Scouting in EHM is a bit of a mine field, learning how to read a scout report is a fairly important skill. And in all honesty you only need to read a very small portion of a player's scout report. About 80-90% of a scout report is just the game putting the numeric values of the shown attributes you can already see into words. It's there for people playing with hidden attributes and to flesh out the reports. What you need to worry about is figuring out a player's hidden attributes based on the scout report. There are a lot of hidden attributes, but the only ones you really care about as a manager are the following:Tier 1
TemperamentTier "I barely care about these"
Listed roughly in order of importance, why that order? I'll give a short (by my standards) explanation for each attribute:Consistency:
It can't grow, and if you want to be consistently good, having consistent players really helps out a lot. In the regular season it won't matter that much since it will pretty much even out over the 82 games. However playoff performance is based off both Consistency and Important Matches; and if you have a key player not show up 4 games in a row you might just be out of the playoffs.Offensive Role:
If a scoring player doesn't have a high enough Offensive role he won't ever be that massive scoring threat you hoped for when you drafted him, as far as I know it can't grow.Defensive Role:
Same as Off. Role but relating to defensive play, naturally. You can't really scout this, but a value of 17+ paired with 13+ in Decisions and you have a player who will farm Selke Trophies his entire career.Temperament:
In my findings the single best attribute in the game, the reason it's only ranked 4th here is that it can grow by playing in the playoffs. So it doesn't have to be high in a newly drafted player, but it helps. This relates to a player's ability to keep calm and collected and make the correct plays at any given point. The difference between a low Temperament player and a high Temperament player with all other attributes equal is the difference between a 0.5 PPG guy and a 1+ PPG guy in my experience using Swedish prospects that have all attributes except Temperament set in the 15-16 db for ~1700 hours worth of gameplay. It should be noted that a strong correlation between low aggression and high temperament exists, as well as a strong correlation between high Decisions and high Temperament. Also note that because EHM is a very well-programmed game the Temperament attribute can go above the cap of 20 with playoff growth. I've had multiple players with 21 Temperament, although never any with 22+.Pressure:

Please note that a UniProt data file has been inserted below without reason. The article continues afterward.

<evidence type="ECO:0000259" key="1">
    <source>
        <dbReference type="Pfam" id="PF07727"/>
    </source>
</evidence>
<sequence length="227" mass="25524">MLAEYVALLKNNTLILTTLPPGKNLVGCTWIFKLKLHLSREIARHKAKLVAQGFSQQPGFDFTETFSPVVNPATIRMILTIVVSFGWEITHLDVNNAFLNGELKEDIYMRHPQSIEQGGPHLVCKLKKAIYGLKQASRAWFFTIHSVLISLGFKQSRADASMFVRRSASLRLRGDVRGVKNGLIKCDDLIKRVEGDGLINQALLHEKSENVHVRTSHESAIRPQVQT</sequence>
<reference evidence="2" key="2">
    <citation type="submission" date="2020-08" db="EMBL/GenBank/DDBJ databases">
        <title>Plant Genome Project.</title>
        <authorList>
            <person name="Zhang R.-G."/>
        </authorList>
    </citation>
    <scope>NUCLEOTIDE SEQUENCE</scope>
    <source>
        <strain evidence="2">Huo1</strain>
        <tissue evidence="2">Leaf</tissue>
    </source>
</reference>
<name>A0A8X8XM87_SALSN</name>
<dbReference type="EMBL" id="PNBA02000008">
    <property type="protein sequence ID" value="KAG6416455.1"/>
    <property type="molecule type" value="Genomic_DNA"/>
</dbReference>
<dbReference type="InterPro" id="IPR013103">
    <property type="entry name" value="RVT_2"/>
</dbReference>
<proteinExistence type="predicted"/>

Helps players deal with high puck pressure teams and presumably is also quite helpful for high pressure situations like shootouts and special teams. If the player has the trait "poor Self-belief" in the "Report Card" view on the scout report. It means he's got low Pressure. It does not seem to be able to grow at all, but even a player with 7 Pressure can farm Selke Trophies throughout his career; Just make sure it isn't very low, and you're golden. I should mention that the scout snippet "excels under pressure" means 12+ Important Matches, not 12+ pressure... I've had very poor mileage using player with "poor self-belief" on special teams and above the 3rd line. So be aware of the risk that a player with that trait probably never should make it above your bottom 6 if you can help it.Decisions:
It's one of the more important attributes apart from Defensive role value for deciding how good a player does defensively, it also has a very strong correlation with Temperament. Frankly that correlation is a bigger part of why I look for the scout snippets about Decisions than the actual Decisions attribute itself. Pure offensive players can get away with low Decisions and it does seem to grow a bit with age. The higher it is the fewer stupid passes through your own slot to worry about, essentially. If you've ever wondered why your high Creativity and high Passing player has a sub 80% pass completion, low Decisions is generally why. A Rating of 12+ is pretty much a prerequisite for a Selke winner. A player only needs 11+ to be considered to have "above average" decisions for certain scout snippets, the other scout snippets for "high" values require 14+. The wording of the snippets do not make it obvious which are for 11+ and which are for 14+ at all. So I have a list of all of them later in this post.Professionalism: